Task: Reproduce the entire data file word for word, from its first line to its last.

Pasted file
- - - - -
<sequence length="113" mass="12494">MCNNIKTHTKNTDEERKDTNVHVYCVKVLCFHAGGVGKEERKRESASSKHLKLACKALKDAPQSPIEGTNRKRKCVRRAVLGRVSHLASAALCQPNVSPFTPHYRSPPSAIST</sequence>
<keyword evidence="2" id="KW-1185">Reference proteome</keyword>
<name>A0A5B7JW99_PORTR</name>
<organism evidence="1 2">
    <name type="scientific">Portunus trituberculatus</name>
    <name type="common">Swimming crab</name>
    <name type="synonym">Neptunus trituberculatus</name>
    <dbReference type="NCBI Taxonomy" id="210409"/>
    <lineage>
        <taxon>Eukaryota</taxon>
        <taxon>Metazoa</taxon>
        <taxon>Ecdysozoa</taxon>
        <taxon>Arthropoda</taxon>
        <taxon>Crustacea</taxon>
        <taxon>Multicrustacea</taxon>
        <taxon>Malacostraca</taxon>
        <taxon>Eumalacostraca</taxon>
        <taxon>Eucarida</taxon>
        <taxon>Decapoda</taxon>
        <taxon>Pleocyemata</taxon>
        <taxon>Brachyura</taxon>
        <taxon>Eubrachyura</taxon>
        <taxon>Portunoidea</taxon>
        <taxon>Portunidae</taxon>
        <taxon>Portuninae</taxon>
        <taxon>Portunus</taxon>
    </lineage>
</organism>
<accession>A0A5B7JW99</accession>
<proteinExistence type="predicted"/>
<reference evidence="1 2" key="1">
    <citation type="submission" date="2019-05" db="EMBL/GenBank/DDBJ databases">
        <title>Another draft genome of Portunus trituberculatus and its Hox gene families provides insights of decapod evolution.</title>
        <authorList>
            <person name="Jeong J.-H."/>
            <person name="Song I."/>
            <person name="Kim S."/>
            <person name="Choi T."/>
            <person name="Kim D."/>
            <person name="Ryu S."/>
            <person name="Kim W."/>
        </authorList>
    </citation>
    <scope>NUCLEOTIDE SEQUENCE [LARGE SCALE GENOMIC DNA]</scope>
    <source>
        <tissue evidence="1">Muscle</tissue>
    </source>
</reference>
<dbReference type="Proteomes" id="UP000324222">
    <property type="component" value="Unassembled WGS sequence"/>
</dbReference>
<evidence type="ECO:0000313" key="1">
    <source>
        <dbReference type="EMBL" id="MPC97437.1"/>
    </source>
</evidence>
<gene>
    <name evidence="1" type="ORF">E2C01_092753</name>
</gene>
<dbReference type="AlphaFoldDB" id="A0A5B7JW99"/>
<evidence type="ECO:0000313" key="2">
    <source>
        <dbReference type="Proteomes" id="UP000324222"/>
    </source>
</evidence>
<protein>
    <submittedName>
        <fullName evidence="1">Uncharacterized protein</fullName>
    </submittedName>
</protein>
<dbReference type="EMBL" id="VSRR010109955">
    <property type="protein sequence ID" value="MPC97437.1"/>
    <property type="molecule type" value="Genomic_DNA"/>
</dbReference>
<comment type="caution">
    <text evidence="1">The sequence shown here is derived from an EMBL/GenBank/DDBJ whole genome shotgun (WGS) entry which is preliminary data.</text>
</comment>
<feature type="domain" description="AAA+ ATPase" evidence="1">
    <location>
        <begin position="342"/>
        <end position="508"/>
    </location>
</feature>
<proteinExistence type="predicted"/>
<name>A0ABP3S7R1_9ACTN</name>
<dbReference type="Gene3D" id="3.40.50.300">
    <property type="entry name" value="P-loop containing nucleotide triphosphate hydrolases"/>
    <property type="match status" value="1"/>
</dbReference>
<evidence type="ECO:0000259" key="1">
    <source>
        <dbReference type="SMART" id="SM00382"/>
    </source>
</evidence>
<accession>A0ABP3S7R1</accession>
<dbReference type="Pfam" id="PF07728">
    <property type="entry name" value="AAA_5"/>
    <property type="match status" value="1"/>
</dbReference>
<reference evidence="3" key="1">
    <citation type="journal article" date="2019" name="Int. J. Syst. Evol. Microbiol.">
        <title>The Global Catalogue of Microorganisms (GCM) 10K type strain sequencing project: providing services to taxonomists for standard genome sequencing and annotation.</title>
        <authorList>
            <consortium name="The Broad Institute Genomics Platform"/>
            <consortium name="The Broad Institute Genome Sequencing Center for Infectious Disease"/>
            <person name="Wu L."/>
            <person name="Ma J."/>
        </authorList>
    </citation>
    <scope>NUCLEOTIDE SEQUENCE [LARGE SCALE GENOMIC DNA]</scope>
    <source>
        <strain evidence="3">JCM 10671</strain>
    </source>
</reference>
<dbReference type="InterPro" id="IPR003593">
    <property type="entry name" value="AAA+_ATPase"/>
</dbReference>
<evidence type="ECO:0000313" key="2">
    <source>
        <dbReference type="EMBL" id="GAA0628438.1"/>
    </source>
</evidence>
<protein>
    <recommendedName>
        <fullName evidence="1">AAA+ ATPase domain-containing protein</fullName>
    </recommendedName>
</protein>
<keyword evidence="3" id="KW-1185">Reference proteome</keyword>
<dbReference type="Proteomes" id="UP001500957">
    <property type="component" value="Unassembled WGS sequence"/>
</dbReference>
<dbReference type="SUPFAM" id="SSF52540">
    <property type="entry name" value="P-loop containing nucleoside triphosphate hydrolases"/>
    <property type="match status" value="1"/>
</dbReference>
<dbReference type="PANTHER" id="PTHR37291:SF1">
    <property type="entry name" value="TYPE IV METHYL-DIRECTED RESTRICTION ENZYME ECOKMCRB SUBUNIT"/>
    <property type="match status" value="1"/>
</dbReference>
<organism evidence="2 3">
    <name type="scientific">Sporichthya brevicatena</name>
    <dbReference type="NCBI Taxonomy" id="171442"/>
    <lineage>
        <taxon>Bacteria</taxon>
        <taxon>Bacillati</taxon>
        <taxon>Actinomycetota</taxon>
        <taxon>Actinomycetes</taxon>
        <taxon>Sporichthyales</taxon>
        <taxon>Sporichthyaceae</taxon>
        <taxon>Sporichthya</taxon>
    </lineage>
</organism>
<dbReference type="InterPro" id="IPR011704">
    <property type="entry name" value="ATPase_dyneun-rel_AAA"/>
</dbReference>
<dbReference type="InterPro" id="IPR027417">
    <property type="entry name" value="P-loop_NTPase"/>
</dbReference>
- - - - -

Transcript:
<sequence length="113" mass="12494">MCNNIKTHTKNTDEERKDTNVHVYCVKVLCFHAGGVGKEERKRESASSKHLKLACKALKDAPQSPIEGTNRKRKCVRRAVLGRVSHLASAALCQPNVSPFTPHYRSPPSAIST</sequence>
<keyword evidence="2" id="KW-1185">Reference proteome</keyword>
<name>A0A5B7JW99_PORTR</name>
<organism evidence="1 2">
    <name type="scientific">Portunus trituberculatus</name>
    <name type="common">Swimming crab</name>
    <name type="synonym">Neptunus trituberculatus</name>
    <dbReference type="NCBI Taxonomy" id="210409"/>
    <lineage>
        <taxon>Eukaryota</taxon>
        <taxon>Metazoa</taxon>
        <taxon>Ecdysozoa</taxon>
        <taxon>Arthropoda</taxon>
        <taxon>Crustacea</taxon>
        <taxon>Multicrustacea</taxon>
        <taxon>Malacostraca</taxon>
        <taxon>Eumalacostraca</taxon>
        <taxon>Eucarida</taxon>
        <taxon>Decapoda</taxon>
        <taxon>Pleocyemata</taxon>
        <taxon>Brachyura</taxon>
        <taxon>Eubrachyura</taxon>
        <taxon>Portunoidea</taxon>
        <taxon>Portunidae</taxon>
        <taxon>Portuninae</taxon>
        <taxon>Portunus</taxon>
    </lineage>
</organism>
<accession>A0A5B7JW99</accession>
<proteinExistence type="predicted"/>
<reference evidence="1 2" key="1">
    <citation type="submission" date="2019-05" db="EMBL/GenBank/DDBJ databases">
        <title>Another draft genome of Portunus trituberculatus and its Hox gene families provides insights of decapod evolution.</title>
        <authorList>
            <person name="Jeong J.-H."/>
            <person name="Song I."/>
            <person name="Kim S."/>
            <person name="Choi T."/>
            <person name="Kim D."/>
            <person name="Ryu S."/>
            <person name="Kim W."/>
        </authorList>
    </citation>
    <scope>NUCLEOTIDE SEQUENCE [LARGE SCALE GENOMIC DNA]</scope>
    <source>
        <tissue evidence="1">Muscle</tissue>
    </source>
</reference>
<dbReference type="Proteomes" id="UP000324222">
    <property type="component" value="Unassembled WGS sequence"/>
</dbReference>
<evidence type="ECO:0000313" key="1">
    <source>
        <dbReference type="EMBL" id="MPC97437.1"/>
    </source>
</evidence>
<gene>
    <name evidence="1" type="ORF">E2C01_092753</name>
</gene>
<dbReference type="AlphaFoldDB" id="A0A5B7JW99"/>
<evidence type="ECO:0000313" key="2">
    <source>
        <dbReference type="Proteomes" id="UP000324222"/>
    </source>
</evidence>
<protein>
    <submittedName>
        <fullName evidence="1">Uncharacterized protein</fullName>
    </submittedName>
</protein>
<dbReference type="EMBL" id="VSRR010109955">
    <property type="protein sequence ID" value="MPC97437.1"/>
    <property type="molecule type" value="Genomic_DNA"/>
</dbReference>
<comment type="caution">
    <text evidence="1">The sequence shown here is derived from an EMBL/GenBank/DDBJ whole genome shotgun (WGS) entry which is preliminary data.</text>
</comment>
<feature type="domain" description="AAA+ ATPase" evidence="1">
    <location>
        <begin position="342"/>
        <end position="508"/>
    </location>
</feature>
<proteinExistence type="predicted"/>
<name>A0ABP3S7R1_9ACTN</name>
<dbReference type="Gene3D" id="3.40.50.300">
    <property type="entry name" value="P-loop containing nucleotide triphosphate hydrolases"/>
    <property type="match status" value="1"/>
</dbReference>
<evidence type="ECO:0000259" key="1">
    <source>
        <dbReference type="SMART" id="SM00382"/>
    </source>
</evidence>
<accession>A0ABP3S7R1</accession>
<dbReference type="Pfam" id="PF07728">
    <property type="entry name" value="AAA_5"/>
    <property type="match status" value="1"/>
</dbReference>
<reference evidence="3" key="1">
    <citation type="journal article" date="2019" name="Int. J. Syst. Evol. Microbiol.">
        <title>The Global Catalogue of Microorganisms (GCM) 10K type strain sequencing project: providing services to taxonomists for standard genome sequencing and annotation.</title>
        <authorList>
            <consortium name="The Broad Institute Genomics Platform"/>
            <consortium name="The Broad Institute Genome Sequencing Center for Infectious Disease"/>
            <person name="Wu L."/>
            <person name="Ma J."/>
        </authorList>
    </citation>
    <scope>NUCLEOTIDE SEQUENCE [LARGE SCALE GENOMIC DNA]</scope>
    <source>
        <strain evidence="3">JCM 10671</strain>
    </source>
</reference>
<dbReference type="InterPro" id="IPR003593">
    <property type="entry name" value="AAA+_ATPase"/>
</dbReference>
<evidence type="ECO:0000313" key="2">
    <source>
        <dbReference type="EMBL" id="GAA0628438.1"/>
    </source>
</evidence>
<protein>
    <recommendedName>
        <fullName evidence="1">AAA+ ATPase domain-containing protein</fullName>
    </recommendedName>
</protein>
<keyword evidence="3" id="KW-1185">Reference proteome</keyword>
<dbReference type="Proteomes" id="UP001500957">
    <property type="component" value="Unassembled WGS sequence"/>
</dbReference>
<dbReference type="SUPFAM" id="SSF52540">
    <property type="entry name" value="P-loop containing nucleoside triphosphate hydrolases"/>
    <property type="match status" value="1"/>
</dbReference>
<dbReference type="PANTHER" id="PTHR37291:SF1">
    <property type="entry name" value="TYPE IV METHYL-DIRECTED RESTRICTION ENZYME ECOKMCRB SUBUNIT"/>
    <property type="match status" value="1"/>
</dbReference>
<organism evidence="2 3">
    <name type="scientific">Sporichthya brevicatena</name>
    <dbReference type="NCBI Taxonomy" id="171442"/>
    <lineage>
        <taxon>Bacteria</taxon>
        <taxon>Bacillati</taxon>
        <taxon>Actinomycetota</taxon>
        <taxon>Actinomycetes</taxon>
        <taxon>Sporichthyales</taxon>
        <taxon>Sporichthyaceae</taxon>
        <taxon>Sporichthya</taxon>
    </lineage>
</organism>
<dbReference type="InterPro" id="IPR011704">
    <property type="entry name" value="ATPase_dyneun-rel_AAA"/>
</dbReference>
<dbReference type="InterPro" id="IPR027417">
    <property type="entry name" value="P-loop_NTPase"/>
</dbReference>